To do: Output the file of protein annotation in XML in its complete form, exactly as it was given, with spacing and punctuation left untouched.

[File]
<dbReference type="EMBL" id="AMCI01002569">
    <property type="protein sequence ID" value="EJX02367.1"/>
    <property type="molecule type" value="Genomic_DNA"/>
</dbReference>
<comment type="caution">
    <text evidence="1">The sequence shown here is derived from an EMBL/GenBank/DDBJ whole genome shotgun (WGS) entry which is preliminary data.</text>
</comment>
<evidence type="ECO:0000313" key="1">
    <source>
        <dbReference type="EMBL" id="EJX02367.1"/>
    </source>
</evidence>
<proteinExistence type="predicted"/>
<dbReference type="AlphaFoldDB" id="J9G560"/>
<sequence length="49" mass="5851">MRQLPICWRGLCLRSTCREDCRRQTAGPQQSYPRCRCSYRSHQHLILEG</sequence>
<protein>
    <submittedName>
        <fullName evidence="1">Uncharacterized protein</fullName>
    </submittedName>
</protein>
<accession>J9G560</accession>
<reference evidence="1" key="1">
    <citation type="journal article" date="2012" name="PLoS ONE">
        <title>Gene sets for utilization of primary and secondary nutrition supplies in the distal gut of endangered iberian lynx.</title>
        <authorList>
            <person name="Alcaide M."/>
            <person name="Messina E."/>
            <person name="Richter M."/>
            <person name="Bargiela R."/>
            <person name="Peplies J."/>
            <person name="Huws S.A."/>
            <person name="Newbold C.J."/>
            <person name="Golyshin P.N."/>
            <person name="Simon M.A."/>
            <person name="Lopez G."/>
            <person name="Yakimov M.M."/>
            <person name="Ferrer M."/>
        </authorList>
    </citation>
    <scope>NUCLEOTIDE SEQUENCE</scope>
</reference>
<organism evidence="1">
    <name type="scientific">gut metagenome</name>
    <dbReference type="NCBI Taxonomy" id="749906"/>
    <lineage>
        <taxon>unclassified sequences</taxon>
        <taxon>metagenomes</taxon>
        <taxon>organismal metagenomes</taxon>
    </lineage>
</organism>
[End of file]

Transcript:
<dbReference type="EMBL" id="AMCI01002569">
    <property type="protein sequence ID" value="EJX02367.1"/>
    <property type="molecule type" value="Genomic_DNA"/>
</dbReference>
<comment type="caution">
    <text evidence="1">The sequence shown here is derived from an EMBL/GenBank/DDBJ whole genome shotgun (WGS) entry which is preliminary data.</text>
</comment>
<evidence type="ECO:0000313" key="1">
    <source>
        <dbReference type="EMBL" id="EJX02367.1"/>
    </source>
</evidence>
<proteinExistence type="predicted"/>
<dbReference type="AlphaFoldDB" id="J9G560"/>
<sequence length="49" mass="5851">MRQLPICWRGLCLRSTCREDCRRQTAGPQQSYPRCRCSYRSHQHLILEG</sequence>
<protein>
    <submittedName>
        <fullName evidence="1">Uncharacterized protein</fullName>
    </submittedName>
</protein>
<accession>J9G560</accession>
<reference evidence="1" key="1">
    <citation type="journal article" date="2012" name="PLoS ONE">
        <title>Gene sets for utilization of primary and secondary nutrition supplies in the distal gut of endangered iberian lynx.</title>
        <authorList>
            <person name="Alcaide M."/>
            <person name="Messina E."/>
            <person name="Richter M."/>
            <person name="Bargiela R."/>
            <person name="Peplies J."/>
            <person name="Huws S.A."/>
            <person name="Newbold C.J."/>
            <person name="Golyshin P.N."/>
            <person name="Simon M.A."/>
            <person name="Lopez G."/>
            <person name="Yakimov M.M."/>
            <person name="Ferrer M."/>
        </authorList>
    </citation>
    <scope>NUCLEOTIDE SEQUENCE</scope>
</reference>
<organism evidence="1">
    <name type="scientific">gut metagenome</name>
    <dbReference type="NCBI Taxonomy" id="749906"/>
    <lineage>
        <taxon>unclassified sequences</taxon>
        <taxon>metagenomes</taxon>
        <taxon>organismal metagenomes</taxon>
    </lineage>
</organism>